A python script to download the RSS feeds from Google Reader to which you're subscribed
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A Python script to download all of the posts in the RSS feeds from Google Reader to which you're subscribed.

Erik Paulson epaulson@unit1127.com 2013-06-02


I've been using Google Reader to keep track of RSS feeds for many years now, and I've collected and stored fair amount of information in it that I'd be hard-pressed to replace.

Google helpfully makes it easy to export an OPML file with a list of which feeds you are subscribed. You can take this OPML file and easily migrate to a new RSS Reader, and you'll start getting all the new content from your subscriptions.

The dilemma is what about old feeds that aren't updating? If the site is still online, there's no problem, but for several of my feeds, the site is long gone. In some instances, it's the author has abandoned the site and the blog is deleted or the domain hijacked, and in a sadder situation for at least a few of my feeds, the author has passed away and the site no longer has anyone to keep it online.

One of the great things about Google Reader is that it keeps cached copies of these old feeds as an Atom feed, so they've still been available. However, with the impending shutdown of Google Reader, I'm about to lose them, so I wanted to get a local copy of this data.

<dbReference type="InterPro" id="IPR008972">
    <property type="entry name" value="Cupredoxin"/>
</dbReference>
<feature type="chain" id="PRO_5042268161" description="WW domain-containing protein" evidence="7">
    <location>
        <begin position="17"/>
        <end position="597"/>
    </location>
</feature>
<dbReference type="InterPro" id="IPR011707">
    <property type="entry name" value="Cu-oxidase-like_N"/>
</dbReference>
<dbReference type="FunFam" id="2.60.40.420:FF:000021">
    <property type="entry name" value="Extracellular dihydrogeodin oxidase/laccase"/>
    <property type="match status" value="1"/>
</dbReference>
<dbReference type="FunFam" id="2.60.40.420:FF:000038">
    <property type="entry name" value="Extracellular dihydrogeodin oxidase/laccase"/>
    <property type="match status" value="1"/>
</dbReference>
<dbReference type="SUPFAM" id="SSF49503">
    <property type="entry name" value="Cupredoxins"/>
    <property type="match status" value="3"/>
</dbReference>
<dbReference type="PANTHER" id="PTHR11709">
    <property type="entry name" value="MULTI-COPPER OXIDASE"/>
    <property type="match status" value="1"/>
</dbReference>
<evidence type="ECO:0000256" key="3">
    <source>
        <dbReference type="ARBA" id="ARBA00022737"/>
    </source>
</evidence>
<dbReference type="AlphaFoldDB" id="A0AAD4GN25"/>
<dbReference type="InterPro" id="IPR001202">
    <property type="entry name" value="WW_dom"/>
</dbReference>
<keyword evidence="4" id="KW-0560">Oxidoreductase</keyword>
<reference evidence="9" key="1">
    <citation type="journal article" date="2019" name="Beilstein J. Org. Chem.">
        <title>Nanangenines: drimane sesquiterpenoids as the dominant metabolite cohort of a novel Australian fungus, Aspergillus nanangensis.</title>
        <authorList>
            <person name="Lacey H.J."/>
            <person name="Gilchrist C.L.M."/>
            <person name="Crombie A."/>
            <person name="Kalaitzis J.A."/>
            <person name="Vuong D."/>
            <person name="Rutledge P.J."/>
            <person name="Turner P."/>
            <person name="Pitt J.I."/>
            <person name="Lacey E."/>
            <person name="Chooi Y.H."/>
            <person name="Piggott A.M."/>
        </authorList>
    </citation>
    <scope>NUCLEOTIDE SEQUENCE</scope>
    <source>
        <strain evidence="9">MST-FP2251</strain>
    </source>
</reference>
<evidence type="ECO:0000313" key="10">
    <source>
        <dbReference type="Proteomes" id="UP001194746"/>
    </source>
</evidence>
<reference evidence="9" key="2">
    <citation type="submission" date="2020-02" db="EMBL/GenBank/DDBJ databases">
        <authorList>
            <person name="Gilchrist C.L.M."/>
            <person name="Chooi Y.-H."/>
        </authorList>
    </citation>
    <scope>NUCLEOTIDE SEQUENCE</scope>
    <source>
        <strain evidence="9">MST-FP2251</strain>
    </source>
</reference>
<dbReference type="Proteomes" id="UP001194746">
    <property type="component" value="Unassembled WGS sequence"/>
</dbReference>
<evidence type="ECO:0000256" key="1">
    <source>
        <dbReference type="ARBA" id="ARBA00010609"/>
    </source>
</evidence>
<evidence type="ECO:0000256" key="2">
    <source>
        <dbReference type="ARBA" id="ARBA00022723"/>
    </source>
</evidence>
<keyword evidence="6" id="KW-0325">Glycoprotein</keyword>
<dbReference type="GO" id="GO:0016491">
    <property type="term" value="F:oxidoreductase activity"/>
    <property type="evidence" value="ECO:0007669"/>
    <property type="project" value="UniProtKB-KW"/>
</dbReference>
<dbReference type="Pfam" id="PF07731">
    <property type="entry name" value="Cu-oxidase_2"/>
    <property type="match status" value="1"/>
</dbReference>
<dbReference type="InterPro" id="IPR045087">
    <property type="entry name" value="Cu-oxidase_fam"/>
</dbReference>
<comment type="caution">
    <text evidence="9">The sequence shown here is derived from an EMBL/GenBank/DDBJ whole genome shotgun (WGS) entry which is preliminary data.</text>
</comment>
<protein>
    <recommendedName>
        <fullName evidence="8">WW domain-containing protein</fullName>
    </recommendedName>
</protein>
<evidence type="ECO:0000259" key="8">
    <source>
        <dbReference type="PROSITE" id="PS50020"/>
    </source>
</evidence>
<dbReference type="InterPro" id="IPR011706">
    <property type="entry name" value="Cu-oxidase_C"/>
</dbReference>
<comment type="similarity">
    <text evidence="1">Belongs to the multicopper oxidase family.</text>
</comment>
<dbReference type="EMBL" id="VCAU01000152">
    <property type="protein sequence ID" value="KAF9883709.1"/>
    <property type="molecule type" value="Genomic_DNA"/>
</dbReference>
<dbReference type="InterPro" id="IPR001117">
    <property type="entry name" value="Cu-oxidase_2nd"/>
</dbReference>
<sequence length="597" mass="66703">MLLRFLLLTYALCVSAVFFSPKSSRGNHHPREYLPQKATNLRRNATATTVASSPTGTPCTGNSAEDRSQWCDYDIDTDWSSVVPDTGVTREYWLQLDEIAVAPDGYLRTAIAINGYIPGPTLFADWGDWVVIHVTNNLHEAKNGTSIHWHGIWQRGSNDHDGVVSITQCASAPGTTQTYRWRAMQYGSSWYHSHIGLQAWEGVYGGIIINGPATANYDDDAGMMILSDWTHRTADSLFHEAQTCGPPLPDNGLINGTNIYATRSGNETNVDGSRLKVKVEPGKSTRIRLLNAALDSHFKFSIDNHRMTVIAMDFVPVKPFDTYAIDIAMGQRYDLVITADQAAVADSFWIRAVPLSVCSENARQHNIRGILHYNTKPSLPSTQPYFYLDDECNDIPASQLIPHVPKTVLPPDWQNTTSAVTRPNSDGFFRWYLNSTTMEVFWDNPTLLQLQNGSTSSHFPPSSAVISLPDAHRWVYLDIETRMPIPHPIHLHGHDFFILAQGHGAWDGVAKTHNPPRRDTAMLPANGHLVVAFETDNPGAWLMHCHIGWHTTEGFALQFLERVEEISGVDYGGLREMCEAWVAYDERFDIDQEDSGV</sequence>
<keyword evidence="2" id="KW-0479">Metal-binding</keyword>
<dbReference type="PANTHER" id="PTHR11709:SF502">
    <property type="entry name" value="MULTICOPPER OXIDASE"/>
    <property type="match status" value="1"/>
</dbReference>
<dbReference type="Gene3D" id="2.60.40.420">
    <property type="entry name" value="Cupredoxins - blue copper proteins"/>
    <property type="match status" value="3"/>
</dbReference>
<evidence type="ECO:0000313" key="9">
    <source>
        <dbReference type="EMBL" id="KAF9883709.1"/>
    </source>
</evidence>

This script uses the Unofficial Google Reader API to download the complete Atom feed of every feed to which you're subscribed.

At the moment, that's all it does. I haven't written any tools to upload the data anywhere, and I'm not even sure I'm going to have to - I've switched to feedly to read RSS, but in case something goes wrong after Google Reader shuts down I wanted to have a local copy of the data, just in case.

Getting started

This script uses lxml for processing the Atom feed and the excellent Python Requests for accessing the API.

First, you'll need the OPML file of your subscriptions. The easiest way to get it is to go to Google Takeout, select Reader, and click on 'Create Archive'. This will give you back a zip file with your subscriptions, shared items, starred items, and a few other things. Download and unzip that file - it will give you back something like epaulson-takeout. You want to find epaulson-takeout/Reader/subscriptions.xml - that's the OPML file.

Now, remember - you're going to be downloading every single post in each feed, so think hard about which feeds you want to keep. I went through and cut out some of the blogs that post the most from my OPML file (I don't need every single Daily Kos and Techcrunch article.)

Here's the usage:

Usage: stash-greader-posts.py [options]

  -h, --help            show this help message and exit
  -u USERNAME, --username=USERNAME
                        Google Account (email address) to log into google
  -p PASSWORD, --password=PASSWORD
                        Password for Google Account to log into google
  -b BASEDIR, --basedir=BASEDIR
                        Base Directory in which to store download, default